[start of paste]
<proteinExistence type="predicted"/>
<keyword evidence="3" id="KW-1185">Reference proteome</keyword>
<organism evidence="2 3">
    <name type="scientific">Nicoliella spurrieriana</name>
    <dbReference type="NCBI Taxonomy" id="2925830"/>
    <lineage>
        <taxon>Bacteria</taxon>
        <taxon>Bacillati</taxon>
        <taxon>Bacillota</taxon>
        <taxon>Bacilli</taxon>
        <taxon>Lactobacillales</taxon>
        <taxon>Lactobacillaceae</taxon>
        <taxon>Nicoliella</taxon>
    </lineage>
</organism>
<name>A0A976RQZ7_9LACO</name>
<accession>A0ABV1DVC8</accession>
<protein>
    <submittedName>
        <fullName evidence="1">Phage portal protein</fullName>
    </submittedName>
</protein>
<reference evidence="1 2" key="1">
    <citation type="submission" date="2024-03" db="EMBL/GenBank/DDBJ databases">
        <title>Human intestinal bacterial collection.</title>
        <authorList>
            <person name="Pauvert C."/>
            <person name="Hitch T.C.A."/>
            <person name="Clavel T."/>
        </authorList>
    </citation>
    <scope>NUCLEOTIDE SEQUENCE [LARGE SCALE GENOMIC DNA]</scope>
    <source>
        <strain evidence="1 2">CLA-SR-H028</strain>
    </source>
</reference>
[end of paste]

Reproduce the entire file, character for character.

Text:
<proteinExistence type="predicted"/>
<keyword evidence="3" id="KW-1185">Reference proteome</keyword>
<organism evidence="2 3">
    <name type="scientific">Nicoliella spurrieriana</name>
    <dbReference type="NCBI Taxonomy" id="2925830"/>
    <lineage>
        <taxon>Bacteria</taxon>
        <taxon>Bacillati</taxon>
        <taxon>Bacillota</taxon>
        <taxon>Bacilli</taxon>
        <taxon>Lactobacillales</taxon>
        <taxon>Lactobacillaceae</taxon>
        <taxon>Nicoliella</taxon>
    </lineage>
</organism>
<name>A0A976RQZ7_9LACO</name>
<accession>A0ABV1DVC8</accession>
<protein>
    <submittedName>
        <fullName evidence="1">Phage portal protein</fullName>
    </submittedName>
</protein>
<reference evidence="1 2" key="1">
    <citation type="submission" date="2024-03" db="EMBL/GenBank/DDBJ databases">
        <title>Human intestinal bacterial collection.</title>
        <authorList>
            <person name="Pauvert C."/>
            <person name="Hitch T.C.A."/>
            <person name="Clavel T."/>
        </authorList>
    </citation>
    <scope>NUCLEOTIDE SEQUENCE [LARGE SCALE GENOMIC DNA]</scope>
    <source>
        <strain evidence="1 2">CLA-SR-H028</strain>
    </source>
</reference>